The Research Mindset

Good researchers have certain key characteristics and manners. Bad researchers struggle to be proactive and curious in their studies. I explore both in this post.

Good researchers...

  1. Enjoy their work, perhaps a bit obsessively. They're happy to talk about their research with anyone.
  2. Enjoy asking and answering interesting questions. They're broadly curious and read across academic disciplines.
  3. Quickly and frequently shift between consumption (reading) and production (writing) modes.
  4. Make clear, well-reasoned arguments with appropriate levels of nuance. They attract attention without exaggerating their points.
  5. Pay attention to detail.
  6. Welcome constructive criticism.

A Common Problem

Many aspiring researchers have been blessed with good teachers and mentors. Yet they grow up spoiled with sources and information being handed to them on a silver platter. Even in college, professors are constantly holding their students' hands, offering office hours and comprehensive syllabi to ensure they're reading exactly what they need to succeed in the class.

The last line here—"Seek them out, don't expect knowledge to come to you"—inspired this post.

Real research does not work this way. You won't have a syllabus that clarifies what sources to use. Your research director might help out in the beginning, but you need to quickly catch up and make yourself useful. You otherwise risk becoming a burden instead of an asset.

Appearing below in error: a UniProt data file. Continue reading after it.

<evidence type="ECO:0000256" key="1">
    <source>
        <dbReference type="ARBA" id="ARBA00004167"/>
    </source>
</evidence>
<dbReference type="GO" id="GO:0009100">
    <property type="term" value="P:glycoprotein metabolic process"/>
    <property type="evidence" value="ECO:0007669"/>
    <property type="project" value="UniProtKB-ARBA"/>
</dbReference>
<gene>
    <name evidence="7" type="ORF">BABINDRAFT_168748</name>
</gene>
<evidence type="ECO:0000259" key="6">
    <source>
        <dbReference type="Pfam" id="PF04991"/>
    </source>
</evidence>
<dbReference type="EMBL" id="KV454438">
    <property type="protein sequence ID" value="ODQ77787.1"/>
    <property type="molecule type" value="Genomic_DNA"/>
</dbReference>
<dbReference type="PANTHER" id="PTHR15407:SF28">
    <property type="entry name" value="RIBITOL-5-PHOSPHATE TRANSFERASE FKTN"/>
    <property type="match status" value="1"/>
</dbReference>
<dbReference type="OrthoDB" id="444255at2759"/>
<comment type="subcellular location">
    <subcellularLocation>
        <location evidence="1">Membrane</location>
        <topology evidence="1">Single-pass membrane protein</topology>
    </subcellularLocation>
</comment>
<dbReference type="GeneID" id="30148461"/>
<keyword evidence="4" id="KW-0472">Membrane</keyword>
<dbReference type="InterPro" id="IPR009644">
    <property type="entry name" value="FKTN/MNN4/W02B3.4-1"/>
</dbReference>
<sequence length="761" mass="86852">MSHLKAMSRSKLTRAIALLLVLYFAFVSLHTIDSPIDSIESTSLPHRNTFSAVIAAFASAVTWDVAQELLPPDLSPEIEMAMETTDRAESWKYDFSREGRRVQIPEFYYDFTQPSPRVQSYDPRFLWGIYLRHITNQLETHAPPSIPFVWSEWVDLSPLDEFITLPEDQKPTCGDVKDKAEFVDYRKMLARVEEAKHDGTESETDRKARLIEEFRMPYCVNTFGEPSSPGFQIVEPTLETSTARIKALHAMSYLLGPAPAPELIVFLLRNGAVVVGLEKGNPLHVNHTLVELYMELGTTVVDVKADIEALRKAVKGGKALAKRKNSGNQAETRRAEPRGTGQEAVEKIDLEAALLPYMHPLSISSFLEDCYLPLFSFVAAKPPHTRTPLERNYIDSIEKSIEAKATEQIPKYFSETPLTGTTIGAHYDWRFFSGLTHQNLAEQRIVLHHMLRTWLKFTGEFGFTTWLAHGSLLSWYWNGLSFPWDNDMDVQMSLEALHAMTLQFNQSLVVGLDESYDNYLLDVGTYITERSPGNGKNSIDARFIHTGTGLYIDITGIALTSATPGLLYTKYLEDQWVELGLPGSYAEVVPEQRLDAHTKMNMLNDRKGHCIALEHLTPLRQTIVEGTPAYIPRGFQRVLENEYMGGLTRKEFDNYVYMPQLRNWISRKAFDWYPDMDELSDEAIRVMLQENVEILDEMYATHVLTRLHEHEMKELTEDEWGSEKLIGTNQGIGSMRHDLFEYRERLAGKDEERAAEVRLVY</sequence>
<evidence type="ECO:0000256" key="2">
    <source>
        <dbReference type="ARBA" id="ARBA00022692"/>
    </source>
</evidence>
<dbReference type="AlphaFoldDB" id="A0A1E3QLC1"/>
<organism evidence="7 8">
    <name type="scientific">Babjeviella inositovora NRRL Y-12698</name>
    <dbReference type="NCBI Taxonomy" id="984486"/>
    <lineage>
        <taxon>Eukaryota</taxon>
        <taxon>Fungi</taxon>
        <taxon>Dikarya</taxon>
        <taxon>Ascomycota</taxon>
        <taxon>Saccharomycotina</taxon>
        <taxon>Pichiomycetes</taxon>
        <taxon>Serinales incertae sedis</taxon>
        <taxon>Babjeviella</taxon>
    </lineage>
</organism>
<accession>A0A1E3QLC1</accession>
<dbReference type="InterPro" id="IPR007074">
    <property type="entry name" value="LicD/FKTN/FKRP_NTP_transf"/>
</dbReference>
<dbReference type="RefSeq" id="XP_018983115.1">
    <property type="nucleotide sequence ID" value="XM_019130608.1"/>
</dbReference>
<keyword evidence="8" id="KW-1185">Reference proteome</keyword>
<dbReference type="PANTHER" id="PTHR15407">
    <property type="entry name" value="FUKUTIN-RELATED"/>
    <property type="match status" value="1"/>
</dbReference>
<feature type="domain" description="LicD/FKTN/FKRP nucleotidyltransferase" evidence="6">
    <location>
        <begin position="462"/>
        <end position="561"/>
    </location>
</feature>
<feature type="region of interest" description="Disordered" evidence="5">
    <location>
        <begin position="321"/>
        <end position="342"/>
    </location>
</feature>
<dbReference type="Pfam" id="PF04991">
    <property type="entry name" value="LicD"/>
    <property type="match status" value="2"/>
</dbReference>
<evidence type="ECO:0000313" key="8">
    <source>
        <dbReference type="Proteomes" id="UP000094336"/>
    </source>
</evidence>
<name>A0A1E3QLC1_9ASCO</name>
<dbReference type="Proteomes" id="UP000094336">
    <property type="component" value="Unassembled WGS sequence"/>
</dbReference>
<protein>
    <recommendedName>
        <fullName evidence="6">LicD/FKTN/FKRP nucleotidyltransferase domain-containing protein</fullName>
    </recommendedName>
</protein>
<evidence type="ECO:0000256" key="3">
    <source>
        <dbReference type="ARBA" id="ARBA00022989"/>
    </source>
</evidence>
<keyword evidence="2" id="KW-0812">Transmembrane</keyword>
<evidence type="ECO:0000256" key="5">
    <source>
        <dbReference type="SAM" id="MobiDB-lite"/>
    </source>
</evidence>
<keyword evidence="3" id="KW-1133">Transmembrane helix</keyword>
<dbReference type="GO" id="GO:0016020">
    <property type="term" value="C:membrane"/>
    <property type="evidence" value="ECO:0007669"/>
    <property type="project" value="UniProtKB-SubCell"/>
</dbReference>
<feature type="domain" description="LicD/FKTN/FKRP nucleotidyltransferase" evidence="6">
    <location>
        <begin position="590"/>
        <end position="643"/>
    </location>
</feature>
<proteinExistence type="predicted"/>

I've seen many interns and RAs have trouble here. They aren't used to acting proactively. They'll read and read and read until they realize that they've been reading semi-relevant but generally useless information. They shy away from chatting with colleagues or reaching out to experts.

They read and read and read until they realize that they've been reading semi-relevant but useless information. They fail to act proactively—to chat through questions with colleagues, reach out to experts, or really think about what resources they can use to conduct their research.